Now, school boards and teachers' unions are facing a tidal wave of parents who want to take the reins back. But school wasn’t always like this. Glenn Beck takes us back to a time before the Department of Education and asks the question: “Are our schools getting better or worse?”

American Federation for Children senior fellow Corey DeAngelis joins to expose who’s actually benefitting from our public school system — and it’s not our kids. And former Secretary of Education under President Trump Betsy DeVos explains why it’s time to abolish the department she once headed, what stopped her from doing so, and how parents can make a big difference.

Watch the full episode of "Glenn TV" below:


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The Associated Press has issued a dire warning for abortion providers ahead of the Supreme Court's decision on Roe v. Wade.

According to an article titled "'Heightened alert’: Abortion providers brace for ruling," abortion clinics nationwide are expecting an increase in "protests, harassment, and other violence ... in states where abortion remains legal" if Roe v. Wade is overturned — as a draft opinion leaked in May suggested is likely to happen.

"On the night of last winter’s arguments before the U.S. Supreme Court in a case that could end the nationwide right to abortion, people gathered outside a clinic in New Jersey with lawn chairs, a cooler and a flaming torch — a sight that brought to mind lynchings and other horrors of the country’s racist past," the AP article began.

The article did go on to cite two incidents of extreme anti-abortion violence — "the 1993 killing of Dr. David Gunn outside a Florida abortion clinic [and] the 2015 fatal shooting of three people inside a Colorado Planned Parenthood." But there was almost no mention of the ongoing attacks on pregnancy crisis centers by pro-choice activists, including the violent group that calls itself "Jane’s Revenge."

On the radio program, Glenn Beck noted that the closest the current administration has come to calling out Jane’s Revenge was when the Department of Homeland Security published a terror advisory warning of crime on both sides of the Roe v. Wade debate earlier this month. But when was the last time you heard about violent attacks on pro-life centers in the corporate media? There have been several instances of violence by pro-choice proponents, and the Biden administration remains silent.

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GLENN: Now the righteous generation of the woke has reached such a level of holiness that it cannot possibly be contaminated by name of a less righteous monster like George Washington. Student insists the university must break its ties with white supremacy and systematic racism by canceling its 200 year old name and renaming it. Are you ready? Malcolm X University.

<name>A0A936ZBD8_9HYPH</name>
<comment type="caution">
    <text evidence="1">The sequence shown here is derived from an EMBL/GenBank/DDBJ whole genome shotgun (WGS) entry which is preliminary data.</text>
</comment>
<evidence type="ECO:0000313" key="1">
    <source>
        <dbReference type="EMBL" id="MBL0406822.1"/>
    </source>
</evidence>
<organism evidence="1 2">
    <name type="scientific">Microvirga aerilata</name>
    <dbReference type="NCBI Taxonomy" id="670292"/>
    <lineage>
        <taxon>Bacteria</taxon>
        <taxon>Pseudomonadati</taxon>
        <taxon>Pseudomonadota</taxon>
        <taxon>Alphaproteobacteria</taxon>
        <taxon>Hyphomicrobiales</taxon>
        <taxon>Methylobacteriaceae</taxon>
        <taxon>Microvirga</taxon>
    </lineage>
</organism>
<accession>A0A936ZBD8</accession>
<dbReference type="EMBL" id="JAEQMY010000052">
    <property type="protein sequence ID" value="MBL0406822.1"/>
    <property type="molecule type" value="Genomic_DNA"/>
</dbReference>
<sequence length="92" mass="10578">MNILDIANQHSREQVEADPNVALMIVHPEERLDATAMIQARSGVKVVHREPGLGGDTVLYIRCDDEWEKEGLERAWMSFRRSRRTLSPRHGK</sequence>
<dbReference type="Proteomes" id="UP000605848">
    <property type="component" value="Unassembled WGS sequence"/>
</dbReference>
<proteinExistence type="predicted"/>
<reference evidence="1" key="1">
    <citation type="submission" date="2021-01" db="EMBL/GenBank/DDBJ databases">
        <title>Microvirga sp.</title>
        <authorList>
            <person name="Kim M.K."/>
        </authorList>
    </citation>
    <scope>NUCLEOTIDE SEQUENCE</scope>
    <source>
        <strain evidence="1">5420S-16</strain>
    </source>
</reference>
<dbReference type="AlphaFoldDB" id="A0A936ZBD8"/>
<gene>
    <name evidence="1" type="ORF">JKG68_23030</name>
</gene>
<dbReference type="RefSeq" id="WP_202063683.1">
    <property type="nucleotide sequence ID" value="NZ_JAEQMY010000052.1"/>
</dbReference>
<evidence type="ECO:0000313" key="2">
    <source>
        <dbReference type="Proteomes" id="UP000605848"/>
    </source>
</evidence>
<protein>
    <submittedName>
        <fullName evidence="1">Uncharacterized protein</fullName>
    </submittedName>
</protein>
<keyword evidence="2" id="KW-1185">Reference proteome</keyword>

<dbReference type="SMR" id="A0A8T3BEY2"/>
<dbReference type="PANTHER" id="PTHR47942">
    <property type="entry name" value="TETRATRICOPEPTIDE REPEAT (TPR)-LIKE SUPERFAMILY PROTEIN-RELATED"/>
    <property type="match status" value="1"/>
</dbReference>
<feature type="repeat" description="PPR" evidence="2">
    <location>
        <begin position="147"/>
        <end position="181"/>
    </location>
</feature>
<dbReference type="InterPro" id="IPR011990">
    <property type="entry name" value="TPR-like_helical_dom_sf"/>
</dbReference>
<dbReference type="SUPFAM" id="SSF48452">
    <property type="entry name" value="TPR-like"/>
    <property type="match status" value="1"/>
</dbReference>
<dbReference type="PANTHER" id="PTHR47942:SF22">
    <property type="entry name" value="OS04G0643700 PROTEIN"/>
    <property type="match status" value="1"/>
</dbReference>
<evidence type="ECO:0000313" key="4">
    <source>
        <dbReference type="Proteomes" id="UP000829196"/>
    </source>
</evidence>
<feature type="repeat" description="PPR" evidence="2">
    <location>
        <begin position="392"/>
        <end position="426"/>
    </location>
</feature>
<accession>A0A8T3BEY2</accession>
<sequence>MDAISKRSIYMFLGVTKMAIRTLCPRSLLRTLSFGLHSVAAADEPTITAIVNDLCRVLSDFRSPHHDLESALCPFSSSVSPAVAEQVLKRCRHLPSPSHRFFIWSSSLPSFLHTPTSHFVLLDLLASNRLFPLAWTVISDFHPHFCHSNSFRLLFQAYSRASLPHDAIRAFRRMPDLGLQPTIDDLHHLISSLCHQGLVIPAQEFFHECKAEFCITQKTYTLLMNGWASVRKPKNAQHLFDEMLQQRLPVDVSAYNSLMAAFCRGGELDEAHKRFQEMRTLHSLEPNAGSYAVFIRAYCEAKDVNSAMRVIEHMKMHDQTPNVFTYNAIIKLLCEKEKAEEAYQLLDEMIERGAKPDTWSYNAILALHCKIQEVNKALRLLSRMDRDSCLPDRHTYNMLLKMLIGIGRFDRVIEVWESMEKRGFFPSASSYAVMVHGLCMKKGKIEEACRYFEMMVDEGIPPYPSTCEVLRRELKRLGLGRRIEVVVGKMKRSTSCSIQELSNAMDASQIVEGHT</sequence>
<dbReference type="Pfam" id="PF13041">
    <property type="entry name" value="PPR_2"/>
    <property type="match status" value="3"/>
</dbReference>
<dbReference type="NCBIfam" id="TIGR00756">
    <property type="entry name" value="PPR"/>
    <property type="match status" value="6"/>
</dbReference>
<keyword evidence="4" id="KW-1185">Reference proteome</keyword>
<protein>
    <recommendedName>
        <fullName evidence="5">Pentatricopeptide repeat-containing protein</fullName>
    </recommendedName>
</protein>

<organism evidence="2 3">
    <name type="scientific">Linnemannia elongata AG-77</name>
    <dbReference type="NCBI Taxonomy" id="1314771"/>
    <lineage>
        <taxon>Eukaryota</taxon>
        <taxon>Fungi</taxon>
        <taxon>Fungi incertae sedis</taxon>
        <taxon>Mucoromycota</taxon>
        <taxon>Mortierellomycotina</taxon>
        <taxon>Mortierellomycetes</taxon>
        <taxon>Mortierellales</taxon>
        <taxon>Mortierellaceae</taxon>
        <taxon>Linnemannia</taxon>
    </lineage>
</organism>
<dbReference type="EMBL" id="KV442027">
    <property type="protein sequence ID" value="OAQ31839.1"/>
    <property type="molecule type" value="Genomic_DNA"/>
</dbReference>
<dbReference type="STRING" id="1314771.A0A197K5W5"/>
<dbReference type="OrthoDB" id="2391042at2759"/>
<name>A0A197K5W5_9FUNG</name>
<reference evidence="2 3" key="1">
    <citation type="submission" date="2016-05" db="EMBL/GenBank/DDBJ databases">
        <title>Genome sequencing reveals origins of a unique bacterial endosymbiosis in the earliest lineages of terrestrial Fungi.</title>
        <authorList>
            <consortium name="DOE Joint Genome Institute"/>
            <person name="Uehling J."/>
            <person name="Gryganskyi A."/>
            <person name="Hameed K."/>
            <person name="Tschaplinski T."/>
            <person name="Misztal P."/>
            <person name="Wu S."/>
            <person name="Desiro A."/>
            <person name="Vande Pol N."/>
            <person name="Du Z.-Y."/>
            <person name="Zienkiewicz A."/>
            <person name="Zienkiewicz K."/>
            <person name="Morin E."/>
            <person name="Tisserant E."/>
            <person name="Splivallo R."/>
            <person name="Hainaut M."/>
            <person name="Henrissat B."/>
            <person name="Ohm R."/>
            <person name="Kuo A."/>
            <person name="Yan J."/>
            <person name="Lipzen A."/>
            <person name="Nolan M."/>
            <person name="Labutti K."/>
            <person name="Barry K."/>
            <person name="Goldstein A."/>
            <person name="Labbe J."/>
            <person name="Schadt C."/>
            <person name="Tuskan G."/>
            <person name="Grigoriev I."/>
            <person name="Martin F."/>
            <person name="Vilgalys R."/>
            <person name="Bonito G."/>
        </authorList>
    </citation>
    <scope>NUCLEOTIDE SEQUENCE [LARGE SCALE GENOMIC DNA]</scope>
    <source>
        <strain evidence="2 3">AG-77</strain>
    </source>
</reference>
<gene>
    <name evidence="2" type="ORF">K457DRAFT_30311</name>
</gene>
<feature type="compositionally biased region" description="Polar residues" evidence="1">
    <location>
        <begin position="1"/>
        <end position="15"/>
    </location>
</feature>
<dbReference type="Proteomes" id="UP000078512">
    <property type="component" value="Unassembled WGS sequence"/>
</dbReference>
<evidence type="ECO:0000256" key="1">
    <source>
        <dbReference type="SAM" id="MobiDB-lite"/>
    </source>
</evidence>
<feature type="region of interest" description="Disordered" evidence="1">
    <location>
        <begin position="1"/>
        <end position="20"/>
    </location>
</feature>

Disney-owned Pixar's latest animated film "Lightyear" was expected to blast off last weekend, but ended up falling way short of box office expectations.

Box office analysts expected the "Toy Story" spin-off to gross $70 million and $85 million domestically and $50-60 million in offshore markets, despite having been barred in at least 14 countries over a controversial same-sex kissing scene, but the film's total haul worldwide wound up at $85.6 million.

Earlier this year, the controversial kissing scene was apparently cut from the film, but the Disney corporation made a show of reinstating it in March amid outrage over Florida Governor Ron DeSantis' (R) Parental Rights in Education bill.

Now, why would such a woke movie flop at the box office on its opening weekend?

"Blame the fact that it doesn’t appeal to girls, blame Disney+ for stealing family moviegoers, blame the lack of an ensemble Toy Story cast, heck, blame everything as Disney/Pixar’s Lightyear didn’t do its magic by internal studio or industry standards this weekend with $51M, close to a third below its lowest $70M pre-release projection," said Deadline.com.

"Variety" lamented that the film's lofty "ambitions were thwarted by heightened competition from Universal’s behemoth 'Jurassic World: Dominion' and Paramount’s high-flying 'Top Gun: Maverick,' as well as little intrigue to watch a slightly esoteric origin story about Buzz Lightyear."

AV Club guessed that maybe "longtime fans have simply grown up and moved on and/or gotten tougher to please."

Both Vanity Fair and Movie Web seemed to think the problem was with the movie's "high concept premise" of making a film based on a film that was supposed to have inspired the Buzz Lightyear toy in "Toy Story."

On the radio program Monday, Glenn Beck, Stu Burguiere, and Pat Gray weren't afraid to call out the obvious reason Disney's latest film fell flat: Parents are just tired of woke politics in their children's movies. It's really not that hard to figure out, Disney.